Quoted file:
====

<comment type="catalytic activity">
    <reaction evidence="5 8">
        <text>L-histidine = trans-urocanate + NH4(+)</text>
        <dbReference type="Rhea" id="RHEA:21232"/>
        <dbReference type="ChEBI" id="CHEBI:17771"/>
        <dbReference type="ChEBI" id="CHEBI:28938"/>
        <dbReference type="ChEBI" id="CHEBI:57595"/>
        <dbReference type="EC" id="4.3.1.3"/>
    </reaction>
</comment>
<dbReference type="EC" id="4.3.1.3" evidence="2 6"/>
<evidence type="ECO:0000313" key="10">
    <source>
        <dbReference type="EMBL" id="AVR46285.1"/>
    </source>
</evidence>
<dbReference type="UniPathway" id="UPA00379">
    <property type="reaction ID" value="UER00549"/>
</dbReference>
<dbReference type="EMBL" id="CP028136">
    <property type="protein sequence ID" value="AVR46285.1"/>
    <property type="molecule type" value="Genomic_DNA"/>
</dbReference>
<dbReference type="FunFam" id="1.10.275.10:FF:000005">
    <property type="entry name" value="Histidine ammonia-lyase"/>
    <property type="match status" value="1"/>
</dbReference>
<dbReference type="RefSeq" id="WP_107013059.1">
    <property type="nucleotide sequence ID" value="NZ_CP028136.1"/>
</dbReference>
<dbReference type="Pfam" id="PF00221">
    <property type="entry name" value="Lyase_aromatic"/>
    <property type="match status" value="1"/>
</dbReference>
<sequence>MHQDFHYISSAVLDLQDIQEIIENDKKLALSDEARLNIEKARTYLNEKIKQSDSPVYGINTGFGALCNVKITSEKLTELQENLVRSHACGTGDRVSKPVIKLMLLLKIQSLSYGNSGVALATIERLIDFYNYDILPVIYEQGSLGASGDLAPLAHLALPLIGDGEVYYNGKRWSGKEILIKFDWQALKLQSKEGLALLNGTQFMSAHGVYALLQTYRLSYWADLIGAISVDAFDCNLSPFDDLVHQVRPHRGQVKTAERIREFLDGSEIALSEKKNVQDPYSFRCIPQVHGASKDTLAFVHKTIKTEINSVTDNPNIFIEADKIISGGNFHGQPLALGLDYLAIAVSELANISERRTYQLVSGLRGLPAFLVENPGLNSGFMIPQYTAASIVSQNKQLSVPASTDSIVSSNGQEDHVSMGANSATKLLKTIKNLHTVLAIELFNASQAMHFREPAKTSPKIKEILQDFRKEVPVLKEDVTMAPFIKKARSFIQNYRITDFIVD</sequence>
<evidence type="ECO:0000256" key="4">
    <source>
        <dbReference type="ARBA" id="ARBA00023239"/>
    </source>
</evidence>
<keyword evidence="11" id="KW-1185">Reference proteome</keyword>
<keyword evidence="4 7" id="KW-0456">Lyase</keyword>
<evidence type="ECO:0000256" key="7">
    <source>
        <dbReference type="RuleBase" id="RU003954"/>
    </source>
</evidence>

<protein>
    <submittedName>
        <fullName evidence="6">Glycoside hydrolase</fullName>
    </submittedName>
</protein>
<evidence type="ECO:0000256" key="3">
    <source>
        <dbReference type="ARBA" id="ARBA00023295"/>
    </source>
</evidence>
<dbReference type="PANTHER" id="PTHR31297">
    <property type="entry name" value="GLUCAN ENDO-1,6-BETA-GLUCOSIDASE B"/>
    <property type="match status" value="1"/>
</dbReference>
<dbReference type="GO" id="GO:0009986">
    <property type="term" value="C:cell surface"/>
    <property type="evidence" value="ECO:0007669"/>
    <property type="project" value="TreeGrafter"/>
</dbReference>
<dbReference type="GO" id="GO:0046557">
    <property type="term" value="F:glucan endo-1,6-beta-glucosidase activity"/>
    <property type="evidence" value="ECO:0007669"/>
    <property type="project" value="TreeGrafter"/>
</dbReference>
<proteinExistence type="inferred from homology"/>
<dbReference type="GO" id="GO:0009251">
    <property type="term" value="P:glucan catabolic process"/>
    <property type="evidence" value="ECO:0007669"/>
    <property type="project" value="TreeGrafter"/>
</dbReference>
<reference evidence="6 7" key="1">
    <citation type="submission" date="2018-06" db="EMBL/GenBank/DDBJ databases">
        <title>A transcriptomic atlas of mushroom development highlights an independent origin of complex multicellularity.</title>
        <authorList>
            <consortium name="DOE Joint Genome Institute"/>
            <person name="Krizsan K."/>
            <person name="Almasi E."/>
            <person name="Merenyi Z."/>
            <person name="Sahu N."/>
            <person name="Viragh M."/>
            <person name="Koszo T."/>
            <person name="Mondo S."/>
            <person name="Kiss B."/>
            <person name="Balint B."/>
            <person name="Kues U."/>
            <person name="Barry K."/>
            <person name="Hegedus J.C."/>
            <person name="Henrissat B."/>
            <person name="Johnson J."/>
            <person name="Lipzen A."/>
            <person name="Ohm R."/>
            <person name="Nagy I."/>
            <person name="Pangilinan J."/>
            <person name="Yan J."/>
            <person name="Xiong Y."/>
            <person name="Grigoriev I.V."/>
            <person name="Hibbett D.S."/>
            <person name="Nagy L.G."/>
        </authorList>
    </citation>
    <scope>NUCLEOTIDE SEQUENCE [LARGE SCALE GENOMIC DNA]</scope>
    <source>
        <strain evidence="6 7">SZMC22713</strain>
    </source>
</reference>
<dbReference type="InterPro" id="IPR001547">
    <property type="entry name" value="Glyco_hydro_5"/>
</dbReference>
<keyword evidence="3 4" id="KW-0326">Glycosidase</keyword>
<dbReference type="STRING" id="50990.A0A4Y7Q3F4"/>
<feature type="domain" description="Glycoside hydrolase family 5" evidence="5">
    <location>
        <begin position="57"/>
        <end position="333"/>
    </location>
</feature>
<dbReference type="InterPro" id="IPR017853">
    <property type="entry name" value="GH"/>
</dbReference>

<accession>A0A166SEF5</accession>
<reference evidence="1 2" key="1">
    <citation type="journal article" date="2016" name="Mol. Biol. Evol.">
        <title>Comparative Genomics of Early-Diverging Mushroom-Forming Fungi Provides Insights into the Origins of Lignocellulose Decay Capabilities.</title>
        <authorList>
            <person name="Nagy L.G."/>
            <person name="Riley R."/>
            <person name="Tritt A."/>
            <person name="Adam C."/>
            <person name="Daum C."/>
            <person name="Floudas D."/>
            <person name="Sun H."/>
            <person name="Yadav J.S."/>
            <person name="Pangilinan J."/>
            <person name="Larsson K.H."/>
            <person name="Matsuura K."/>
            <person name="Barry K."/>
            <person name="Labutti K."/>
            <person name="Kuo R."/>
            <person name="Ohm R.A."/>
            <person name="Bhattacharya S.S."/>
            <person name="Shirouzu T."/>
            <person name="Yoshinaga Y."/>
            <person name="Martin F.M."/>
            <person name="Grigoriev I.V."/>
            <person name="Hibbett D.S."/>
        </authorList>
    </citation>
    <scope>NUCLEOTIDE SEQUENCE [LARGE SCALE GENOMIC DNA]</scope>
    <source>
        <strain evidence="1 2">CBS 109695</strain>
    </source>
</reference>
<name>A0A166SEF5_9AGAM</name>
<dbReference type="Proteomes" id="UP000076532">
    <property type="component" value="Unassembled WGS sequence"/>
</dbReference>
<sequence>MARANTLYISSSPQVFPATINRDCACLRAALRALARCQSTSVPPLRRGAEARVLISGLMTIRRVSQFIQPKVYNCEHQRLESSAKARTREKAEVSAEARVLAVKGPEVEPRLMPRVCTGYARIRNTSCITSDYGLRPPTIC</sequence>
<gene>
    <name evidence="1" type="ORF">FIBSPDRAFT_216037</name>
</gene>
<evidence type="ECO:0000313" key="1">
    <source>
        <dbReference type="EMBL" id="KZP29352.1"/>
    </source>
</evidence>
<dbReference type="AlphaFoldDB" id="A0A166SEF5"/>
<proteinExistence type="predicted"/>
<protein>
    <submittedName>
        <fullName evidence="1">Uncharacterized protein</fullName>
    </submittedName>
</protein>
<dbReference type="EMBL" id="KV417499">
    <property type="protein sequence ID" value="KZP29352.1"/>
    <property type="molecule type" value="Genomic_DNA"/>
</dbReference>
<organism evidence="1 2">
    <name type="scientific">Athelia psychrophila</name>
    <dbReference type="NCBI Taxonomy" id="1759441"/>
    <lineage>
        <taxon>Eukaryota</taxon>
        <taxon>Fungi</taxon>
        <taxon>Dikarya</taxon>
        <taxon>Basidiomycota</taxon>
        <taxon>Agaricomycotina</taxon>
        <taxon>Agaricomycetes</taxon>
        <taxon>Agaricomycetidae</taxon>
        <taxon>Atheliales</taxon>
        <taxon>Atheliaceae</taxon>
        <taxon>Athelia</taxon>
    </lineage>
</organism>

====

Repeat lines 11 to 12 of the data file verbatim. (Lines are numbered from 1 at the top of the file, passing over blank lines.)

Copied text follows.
<dbReference type="EC" id="4.3.1.3" evidence="2 6"/>
<evidence type="ECO:0000313" key="10">